'Whisky has suffused the ethos of Scotland to a degree unequalled by any liquor in any other culture'
(Derek Cooper, 1983)
Land of their birth
There are few products which are so closely related to the land of their birth than Scotch malt whisky.
It is made from only the most elemental Scottish ingredients - water and barley (often malted with a dash of peat).
Successful maturation relies to a large extent on our cool, maritime northern climate.
It cannot be made elsewhere, for reasons which have defied even German and Japanese scientists - both of whom have tried to replicate ingredients and processes in their own countries. Recently a Welsh whisky was launched. It is good, just as Irish whiskey is good, but it is not Scotch.
But there is more than this. Whisky is the lifeblood of Scotland: historically, socially and economically.
'Whisky and freedom gang thegither' wrote Robert Burns. Scottish history is much to do with 'freedom' - independence from England and centralised authority; independence of mind (one of the reasons why the country has produced such a phenomenal number of inventors and 'Fathers of' so many sciences); independence of spirit.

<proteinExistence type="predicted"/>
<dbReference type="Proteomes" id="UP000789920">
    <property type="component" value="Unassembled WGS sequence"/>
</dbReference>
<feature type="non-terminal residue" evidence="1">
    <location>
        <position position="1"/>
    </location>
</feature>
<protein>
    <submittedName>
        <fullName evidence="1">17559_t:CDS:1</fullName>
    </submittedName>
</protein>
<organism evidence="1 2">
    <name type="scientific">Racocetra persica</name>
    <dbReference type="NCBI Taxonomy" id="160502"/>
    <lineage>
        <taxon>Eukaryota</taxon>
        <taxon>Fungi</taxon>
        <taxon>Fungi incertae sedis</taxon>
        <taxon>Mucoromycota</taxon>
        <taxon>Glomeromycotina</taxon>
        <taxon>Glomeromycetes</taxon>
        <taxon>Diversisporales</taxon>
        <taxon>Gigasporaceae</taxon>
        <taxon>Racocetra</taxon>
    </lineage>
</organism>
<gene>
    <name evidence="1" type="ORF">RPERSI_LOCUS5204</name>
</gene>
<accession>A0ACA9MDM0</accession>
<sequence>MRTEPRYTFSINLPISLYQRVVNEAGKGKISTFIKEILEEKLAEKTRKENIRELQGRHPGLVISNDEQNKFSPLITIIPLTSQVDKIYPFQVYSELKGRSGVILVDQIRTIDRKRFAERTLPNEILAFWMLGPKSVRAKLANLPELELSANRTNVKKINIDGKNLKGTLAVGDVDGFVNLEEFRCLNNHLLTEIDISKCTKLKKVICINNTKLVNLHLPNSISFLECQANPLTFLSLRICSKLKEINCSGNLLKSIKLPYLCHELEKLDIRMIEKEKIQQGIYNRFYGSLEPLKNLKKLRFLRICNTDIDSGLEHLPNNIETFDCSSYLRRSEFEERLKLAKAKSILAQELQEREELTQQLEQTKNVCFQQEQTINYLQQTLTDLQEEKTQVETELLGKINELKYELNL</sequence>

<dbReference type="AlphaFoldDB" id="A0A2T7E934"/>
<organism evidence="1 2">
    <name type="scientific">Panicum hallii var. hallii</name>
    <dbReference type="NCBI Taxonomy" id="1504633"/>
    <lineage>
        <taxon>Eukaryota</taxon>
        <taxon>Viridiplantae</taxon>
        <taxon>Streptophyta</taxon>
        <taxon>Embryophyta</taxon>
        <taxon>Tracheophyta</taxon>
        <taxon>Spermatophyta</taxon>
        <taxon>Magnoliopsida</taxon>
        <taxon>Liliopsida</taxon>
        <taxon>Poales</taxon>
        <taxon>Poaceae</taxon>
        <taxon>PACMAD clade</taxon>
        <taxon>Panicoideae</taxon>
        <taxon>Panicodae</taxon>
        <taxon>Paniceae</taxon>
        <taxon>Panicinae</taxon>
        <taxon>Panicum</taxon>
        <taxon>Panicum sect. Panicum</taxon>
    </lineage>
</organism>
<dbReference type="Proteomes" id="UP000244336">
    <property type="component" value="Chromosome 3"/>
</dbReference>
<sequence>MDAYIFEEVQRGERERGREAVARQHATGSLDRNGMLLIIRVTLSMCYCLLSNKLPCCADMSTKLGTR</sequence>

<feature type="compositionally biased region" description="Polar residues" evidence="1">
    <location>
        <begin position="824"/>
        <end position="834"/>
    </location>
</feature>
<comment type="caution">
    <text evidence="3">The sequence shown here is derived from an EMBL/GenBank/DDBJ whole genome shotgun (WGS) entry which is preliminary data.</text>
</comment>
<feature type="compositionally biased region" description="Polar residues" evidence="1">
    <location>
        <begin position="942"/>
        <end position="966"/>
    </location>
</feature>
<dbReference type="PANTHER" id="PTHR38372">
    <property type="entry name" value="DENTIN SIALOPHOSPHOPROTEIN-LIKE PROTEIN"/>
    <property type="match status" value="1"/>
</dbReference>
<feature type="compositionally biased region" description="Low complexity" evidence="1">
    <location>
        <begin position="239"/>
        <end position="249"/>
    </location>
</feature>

It is the drink of welcome and of farewell, and much in between. Babies are ushered into the world, and guests to the house, with a dram. In the days when distances were travelled only with difficulty, a jug of whisky was left out for any tradesmen who might call. Business deals were sealed with a dram. All manner of small ailments are eased with whisky - from children's teething, to colds and flu.
Departing guests were offered a deoch an doruis, the 'dram at the door' - in modern terms 'one for the road'. The dead-departed are remembered and wished Godspeed with large quantities of whisky.
Scotch whisky is vital to the U.K. It is one of the top export earners, with exports over £2.2 billion. It is the backbone of the U.K. food and drinks industry, contributing some £1.8 billion to the trade balance. Without it the trade deficit in this sector would increase by 40%.